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Running Time:
1 hour, 50 minutes

Rating: R Restricted. Under 17 Requires Accompanying Adult.

Rating Explanation:
for language, violence and some sexuality

Jimmy's Buzz Guide Review:
This second version of Truman Capote's brilliant idea to write a non-fiction novel about the murder of that Kansas farm family, is funnier, lots more graphic and nearly as good as "Capote."

Additional Info:
DVD Features: Commentary by screenwriter/director; Douglas McGrath; Theatrical trailer

This interpretation of the investigation into the 1959 murders of the Kansas farm family was written and directed by Douglas McGrath ("Emma") which he based on George Plimpton's oral biography "Truman Capote: In Which Various Friends, Enemies, Acquaintances and Detractors Recall His Turbulent Career."

Starting out quite amusingly in a glitzy New York Supper Club with Gwyneth Paltrow ("Emma") singing Cole Porter's "What is This Thing Called Love" while denizens of New York high society including Babe Paley (Sigourney Weaver "Alien"), Slim Keith (Hope Davis "About Schmidt") and Vogue editor Diana Vreeland (Juliet Stevenson "Being Julia") among others, listen and gossip with their queen bee - Truman Capote (Toby Jones - Smee in "Finding Neverland"). Before long Truman is heading to Kansas with his childhood best friend and fellow author Nelle Harper Lee (Sandra Bullock "Miss Congeniality") to write an article for The New Yorker about how a small Kansas town has been affected by the murders of the Clutter family. She acts as guide and guardian for this troll with the cartoon voice and full-length fur as he tries to question Alvin Dewey (Jeff Daniels "The Purple Rose of Cairo"), the Kansas prosecutor and interview the townspeople. But she's soon sidelined as the movie shifts from a fish-out-of-water comedy to a gripping drama as Truman begins interviewing the the two killers in their cells.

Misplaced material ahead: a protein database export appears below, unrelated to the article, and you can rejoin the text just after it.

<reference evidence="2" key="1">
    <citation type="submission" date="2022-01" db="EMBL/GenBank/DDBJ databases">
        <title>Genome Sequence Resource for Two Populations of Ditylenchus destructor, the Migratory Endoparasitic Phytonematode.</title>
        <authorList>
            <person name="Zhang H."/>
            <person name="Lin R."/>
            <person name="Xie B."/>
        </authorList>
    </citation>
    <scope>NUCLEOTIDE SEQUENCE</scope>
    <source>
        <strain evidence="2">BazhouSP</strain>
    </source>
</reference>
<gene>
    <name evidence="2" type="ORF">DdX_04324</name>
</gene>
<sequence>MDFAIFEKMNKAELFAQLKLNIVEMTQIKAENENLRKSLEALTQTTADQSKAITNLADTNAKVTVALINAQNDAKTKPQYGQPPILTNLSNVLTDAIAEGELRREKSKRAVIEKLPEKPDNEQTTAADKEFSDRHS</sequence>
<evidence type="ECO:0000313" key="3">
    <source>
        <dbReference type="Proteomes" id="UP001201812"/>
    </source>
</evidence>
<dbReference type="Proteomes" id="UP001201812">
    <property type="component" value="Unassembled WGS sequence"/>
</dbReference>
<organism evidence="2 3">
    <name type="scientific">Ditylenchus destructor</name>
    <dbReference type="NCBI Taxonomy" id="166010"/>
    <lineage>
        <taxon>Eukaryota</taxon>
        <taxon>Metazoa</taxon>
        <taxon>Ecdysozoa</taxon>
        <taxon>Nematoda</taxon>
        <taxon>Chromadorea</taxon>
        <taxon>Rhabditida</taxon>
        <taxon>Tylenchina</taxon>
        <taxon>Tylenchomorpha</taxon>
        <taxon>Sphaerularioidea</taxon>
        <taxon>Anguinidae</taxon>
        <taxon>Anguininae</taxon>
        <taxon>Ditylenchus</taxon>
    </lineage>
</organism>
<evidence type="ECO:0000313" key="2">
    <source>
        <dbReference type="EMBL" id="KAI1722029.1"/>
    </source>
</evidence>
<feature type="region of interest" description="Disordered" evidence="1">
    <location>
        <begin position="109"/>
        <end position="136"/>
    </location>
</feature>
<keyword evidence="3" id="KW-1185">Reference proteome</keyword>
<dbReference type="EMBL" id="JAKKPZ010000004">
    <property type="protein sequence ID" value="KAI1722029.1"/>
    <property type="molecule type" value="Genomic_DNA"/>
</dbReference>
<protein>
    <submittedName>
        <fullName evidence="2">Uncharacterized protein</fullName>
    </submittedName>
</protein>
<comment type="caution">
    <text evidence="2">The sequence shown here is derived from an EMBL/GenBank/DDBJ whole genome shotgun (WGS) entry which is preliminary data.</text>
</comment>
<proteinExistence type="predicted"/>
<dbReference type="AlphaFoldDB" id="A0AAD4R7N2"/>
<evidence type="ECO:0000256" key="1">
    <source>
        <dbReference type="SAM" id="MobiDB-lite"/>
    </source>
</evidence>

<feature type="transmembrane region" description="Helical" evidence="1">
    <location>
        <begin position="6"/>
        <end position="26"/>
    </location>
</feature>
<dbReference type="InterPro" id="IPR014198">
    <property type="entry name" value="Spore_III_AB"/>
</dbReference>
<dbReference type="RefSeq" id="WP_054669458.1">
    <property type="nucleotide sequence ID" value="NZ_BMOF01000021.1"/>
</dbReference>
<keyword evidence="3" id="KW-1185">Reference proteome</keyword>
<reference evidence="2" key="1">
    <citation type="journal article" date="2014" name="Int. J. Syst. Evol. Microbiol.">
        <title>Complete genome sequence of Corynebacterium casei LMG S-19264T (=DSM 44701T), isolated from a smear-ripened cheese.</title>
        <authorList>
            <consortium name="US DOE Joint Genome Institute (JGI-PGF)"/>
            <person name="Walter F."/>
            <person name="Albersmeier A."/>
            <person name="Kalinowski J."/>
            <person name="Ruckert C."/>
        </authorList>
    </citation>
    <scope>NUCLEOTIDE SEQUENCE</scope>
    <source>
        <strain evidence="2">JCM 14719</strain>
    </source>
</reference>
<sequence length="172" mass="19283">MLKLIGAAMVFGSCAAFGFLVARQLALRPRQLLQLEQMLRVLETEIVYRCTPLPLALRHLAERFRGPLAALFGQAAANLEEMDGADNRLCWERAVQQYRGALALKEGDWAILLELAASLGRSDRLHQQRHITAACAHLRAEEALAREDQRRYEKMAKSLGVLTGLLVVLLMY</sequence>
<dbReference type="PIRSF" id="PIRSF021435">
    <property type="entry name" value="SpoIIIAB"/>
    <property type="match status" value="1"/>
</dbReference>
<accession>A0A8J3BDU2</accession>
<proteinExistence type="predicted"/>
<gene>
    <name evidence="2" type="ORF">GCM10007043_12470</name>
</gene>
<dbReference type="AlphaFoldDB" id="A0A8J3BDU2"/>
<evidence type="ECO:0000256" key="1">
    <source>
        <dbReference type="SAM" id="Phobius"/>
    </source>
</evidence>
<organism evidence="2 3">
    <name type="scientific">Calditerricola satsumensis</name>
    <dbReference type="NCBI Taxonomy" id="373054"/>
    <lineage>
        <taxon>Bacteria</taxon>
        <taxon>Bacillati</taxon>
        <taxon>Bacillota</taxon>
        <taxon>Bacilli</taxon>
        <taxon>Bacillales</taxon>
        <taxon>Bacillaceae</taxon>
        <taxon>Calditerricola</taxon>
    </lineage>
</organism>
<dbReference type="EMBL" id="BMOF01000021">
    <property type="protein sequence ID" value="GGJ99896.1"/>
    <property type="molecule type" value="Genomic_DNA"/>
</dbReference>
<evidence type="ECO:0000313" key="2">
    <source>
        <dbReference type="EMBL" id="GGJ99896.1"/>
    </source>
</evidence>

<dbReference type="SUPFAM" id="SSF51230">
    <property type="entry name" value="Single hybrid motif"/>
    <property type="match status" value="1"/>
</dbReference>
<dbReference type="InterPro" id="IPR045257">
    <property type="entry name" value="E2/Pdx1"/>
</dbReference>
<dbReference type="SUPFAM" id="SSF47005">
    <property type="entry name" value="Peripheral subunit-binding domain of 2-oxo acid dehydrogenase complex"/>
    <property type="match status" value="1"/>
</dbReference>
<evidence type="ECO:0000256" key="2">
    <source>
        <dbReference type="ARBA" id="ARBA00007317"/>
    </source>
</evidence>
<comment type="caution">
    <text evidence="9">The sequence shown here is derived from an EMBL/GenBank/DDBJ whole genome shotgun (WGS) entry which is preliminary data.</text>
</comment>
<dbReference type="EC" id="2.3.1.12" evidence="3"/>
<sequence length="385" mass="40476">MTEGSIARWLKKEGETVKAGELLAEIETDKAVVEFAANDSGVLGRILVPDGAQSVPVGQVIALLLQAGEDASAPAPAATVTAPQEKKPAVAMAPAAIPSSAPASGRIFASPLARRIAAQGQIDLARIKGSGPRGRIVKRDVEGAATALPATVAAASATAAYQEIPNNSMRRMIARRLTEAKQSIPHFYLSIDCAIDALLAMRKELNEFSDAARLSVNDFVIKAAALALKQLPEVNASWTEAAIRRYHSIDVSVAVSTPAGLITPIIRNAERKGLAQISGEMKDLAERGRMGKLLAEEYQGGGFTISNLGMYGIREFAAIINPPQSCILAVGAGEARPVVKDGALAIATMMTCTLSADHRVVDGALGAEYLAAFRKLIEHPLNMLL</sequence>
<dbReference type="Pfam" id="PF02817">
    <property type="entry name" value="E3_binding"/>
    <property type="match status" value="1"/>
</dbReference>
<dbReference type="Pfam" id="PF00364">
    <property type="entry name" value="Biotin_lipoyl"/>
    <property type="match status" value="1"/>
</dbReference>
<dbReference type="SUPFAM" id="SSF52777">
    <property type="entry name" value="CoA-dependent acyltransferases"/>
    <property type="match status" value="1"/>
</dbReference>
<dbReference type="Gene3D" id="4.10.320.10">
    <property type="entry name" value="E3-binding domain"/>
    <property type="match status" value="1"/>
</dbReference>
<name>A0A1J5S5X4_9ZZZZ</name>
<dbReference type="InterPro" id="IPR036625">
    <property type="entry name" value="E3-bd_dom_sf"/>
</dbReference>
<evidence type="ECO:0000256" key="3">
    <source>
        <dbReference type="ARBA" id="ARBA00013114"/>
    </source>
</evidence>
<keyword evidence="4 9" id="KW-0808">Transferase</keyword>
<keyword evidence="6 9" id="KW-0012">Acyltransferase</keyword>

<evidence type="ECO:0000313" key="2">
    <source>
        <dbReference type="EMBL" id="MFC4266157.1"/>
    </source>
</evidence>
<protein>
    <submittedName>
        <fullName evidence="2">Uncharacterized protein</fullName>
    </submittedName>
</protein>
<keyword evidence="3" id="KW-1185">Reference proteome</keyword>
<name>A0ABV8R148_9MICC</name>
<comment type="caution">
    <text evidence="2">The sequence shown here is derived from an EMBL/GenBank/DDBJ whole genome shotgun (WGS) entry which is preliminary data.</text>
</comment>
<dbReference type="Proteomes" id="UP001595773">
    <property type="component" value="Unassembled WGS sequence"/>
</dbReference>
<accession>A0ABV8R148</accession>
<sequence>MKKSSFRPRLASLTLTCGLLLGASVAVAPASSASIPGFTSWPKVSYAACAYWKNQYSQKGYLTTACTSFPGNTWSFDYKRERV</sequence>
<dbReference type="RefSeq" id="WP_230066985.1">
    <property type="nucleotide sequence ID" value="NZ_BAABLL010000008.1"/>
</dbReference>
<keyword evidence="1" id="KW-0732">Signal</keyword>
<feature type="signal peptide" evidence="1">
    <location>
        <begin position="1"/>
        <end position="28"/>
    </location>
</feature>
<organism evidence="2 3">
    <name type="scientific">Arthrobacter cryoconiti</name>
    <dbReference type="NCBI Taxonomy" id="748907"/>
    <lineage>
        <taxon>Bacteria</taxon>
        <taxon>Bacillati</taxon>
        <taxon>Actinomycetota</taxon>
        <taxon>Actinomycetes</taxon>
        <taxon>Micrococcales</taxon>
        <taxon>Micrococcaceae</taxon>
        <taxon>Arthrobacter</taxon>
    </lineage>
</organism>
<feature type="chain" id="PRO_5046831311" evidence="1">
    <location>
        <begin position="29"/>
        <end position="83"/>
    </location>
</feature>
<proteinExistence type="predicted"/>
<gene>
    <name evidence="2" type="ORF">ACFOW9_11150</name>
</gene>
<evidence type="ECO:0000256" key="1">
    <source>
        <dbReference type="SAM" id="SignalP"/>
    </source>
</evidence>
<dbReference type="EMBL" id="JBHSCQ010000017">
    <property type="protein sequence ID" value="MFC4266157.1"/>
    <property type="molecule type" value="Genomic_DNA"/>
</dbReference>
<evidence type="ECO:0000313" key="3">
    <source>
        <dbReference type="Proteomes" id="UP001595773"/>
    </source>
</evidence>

Before long his intense obsession with one of them, Perry Smith (Daniel Craig "Sylvia"), leads virtually to his own ruin. His seduction of the murderer for the sake of his book reveals their similar backgrounds as each of them had fathers who disappeared and mothers who committed suicide and each of them is greedy for attention.

Lee Pace ("The White Countess" ) plays Dick Hickock the second killer. Hope Davis, Juliet Stevenson and Sigourney Weaver are entertaining as the buzzing socialite swans and Peter Bogdanovich (TV's "The Sopranos") is quite good as Bennett Cerf, as the editor when "In Cold Blood" is finally published as a book, but not before Capote is able to give it a proper ending which cannot happen until he observes the two killers graphically put to death by hanging.

Sadly, Toby Jones who gives an uncanny performance, won't get as much glory as Phillip Seymour Hoffman did when he won the Academy Award for playing the role. But he's every bit as good and his stature is much closer to that of the real Capote. Fortunately the story is fascinating enough to make this second interpretation entertaining, even if it's only been a year since the release of "Capote."

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